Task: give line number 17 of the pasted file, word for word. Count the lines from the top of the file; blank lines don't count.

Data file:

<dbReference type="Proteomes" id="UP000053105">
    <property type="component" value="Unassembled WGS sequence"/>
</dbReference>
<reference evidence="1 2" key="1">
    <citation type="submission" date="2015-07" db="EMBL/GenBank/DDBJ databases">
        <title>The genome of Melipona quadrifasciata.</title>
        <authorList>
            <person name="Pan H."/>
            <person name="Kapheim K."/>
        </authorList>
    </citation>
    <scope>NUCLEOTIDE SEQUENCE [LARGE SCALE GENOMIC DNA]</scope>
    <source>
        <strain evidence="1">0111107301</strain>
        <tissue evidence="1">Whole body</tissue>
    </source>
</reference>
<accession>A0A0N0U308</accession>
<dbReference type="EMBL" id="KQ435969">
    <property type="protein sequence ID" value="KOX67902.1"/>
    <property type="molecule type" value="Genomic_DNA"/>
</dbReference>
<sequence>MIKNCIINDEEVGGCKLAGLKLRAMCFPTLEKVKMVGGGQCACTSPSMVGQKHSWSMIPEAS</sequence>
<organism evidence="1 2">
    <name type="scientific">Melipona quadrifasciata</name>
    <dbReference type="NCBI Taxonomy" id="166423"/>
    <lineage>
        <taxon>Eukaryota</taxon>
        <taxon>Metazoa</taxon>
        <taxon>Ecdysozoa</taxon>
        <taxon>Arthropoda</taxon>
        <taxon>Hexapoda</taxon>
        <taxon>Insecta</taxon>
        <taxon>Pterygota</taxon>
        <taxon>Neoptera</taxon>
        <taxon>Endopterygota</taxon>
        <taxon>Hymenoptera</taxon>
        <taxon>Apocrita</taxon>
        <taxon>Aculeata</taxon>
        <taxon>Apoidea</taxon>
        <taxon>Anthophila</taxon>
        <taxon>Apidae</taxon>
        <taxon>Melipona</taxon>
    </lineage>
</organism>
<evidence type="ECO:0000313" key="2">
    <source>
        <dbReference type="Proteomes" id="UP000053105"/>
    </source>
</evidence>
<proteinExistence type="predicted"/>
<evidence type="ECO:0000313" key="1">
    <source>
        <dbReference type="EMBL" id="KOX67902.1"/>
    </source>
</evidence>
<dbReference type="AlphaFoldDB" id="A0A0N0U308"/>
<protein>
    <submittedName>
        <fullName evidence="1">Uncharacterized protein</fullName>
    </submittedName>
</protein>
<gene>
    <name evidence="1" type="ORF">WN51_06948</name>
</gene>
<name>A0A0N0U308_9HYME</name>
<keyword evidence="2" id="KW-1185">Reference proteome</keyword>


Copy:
</reference>